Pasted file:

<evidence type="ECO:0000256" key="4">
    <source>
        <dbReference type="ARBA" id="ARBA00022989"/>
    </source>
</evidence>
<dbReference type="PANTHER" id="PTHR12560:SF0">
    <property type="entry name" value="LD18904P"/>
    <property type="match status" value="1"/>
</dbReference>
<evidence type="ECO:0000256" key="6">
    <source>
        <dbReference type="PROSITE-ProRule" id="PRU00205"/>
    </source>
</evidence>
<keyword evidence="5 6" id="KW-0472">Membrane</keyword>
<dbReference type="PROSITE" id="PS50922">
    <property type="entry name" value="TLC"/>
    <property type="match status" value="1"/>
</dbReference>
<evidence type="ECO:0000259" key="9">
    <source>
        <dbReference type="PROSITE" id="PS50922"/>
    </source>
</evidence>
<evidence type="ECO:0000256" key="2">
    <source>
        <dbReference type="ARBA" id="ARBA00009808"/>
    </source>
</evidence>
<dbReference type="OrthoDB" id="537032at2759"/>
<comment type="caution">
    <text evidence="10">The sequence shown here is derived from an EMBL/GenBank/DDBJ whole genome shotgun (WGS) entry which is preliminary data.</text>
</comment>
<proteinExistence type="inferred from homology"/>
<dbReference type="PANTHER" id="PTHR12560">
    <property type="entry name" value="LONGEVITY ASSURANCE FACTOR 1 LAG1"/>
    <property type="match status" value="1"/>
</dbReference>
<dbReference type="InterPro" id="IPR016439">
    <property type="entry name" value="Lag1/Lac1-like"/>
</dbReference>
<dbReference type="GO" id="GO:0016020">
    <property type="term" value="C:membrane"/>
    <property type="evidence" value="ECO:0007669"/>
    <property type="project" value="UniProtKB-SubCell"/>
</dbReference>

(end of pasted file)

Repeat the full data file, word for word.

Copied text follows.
<evidence type="ECO:0000256" key="4">
    <source>
        <dbReference type="ARBA" id="ARBA00022989"/>
    </source>
</evidence>
<dbReference type="PANTHER" id="PTHR12560:SF0">
    <property type="entry name" value="LD18904P"/>
    <property type="match status" value="1"/>
</dbReference>
<evidence type="ECO:0000256" key="6">
    <source>
        <dbReference type="PROSITE-ProRule" id="PRU00205"/>
    </source>
</evidence>
<keyword evidence="5 6" id="KW-0472">Membrane</keyword>
<dbReference type="PROSITE" id="PS50922">
    <property type="entry name" value="TLC"/>
    <property type="match status" value="1"/>
</dbReference>
<evidence type="ECO:0000259" key="9">
    <source>
        <dbReference type="PROSITE" id="PS50922"/>
    </source>
</evidence>
<evidence type="ECO:0000256" key="2">
    <source>
        <dbReference type="ARBA" id="ARBA00009808"/>
    </source>
</evidence>
<dbReference type="OrthoDB" id="537032at2759"/>
<comment type="caution">
    <text evidence="10">The sequence shown here is derived from an EMBL/GenBank/DDBJ whole genome shotgun (WGS) entry which is preliminary data.</text>
</comment>
<proteinExistence type="inferred from homology"/>
<dbReference type="PANTHER" id="PTHR12560">
    <property type="entry name" value="LONGEVITY ASSURANCE FACTOR 1 LAG1"/>
    <property type="match status" value="1"/>
</dbReference>
<dbReference type="InterPro" id="IPR016439">
    <property type="entry name" value="Lag1/Lac1-like"/>
</dbReference>
<dbReference type="GO" id="GO:0016020">
    <property type="term" value="C:membrane"/>
    <property type="evidence" value="ECO:0007669"/>
    <property type="project" value="UniProtKB-SubCell"/>
</dbReference>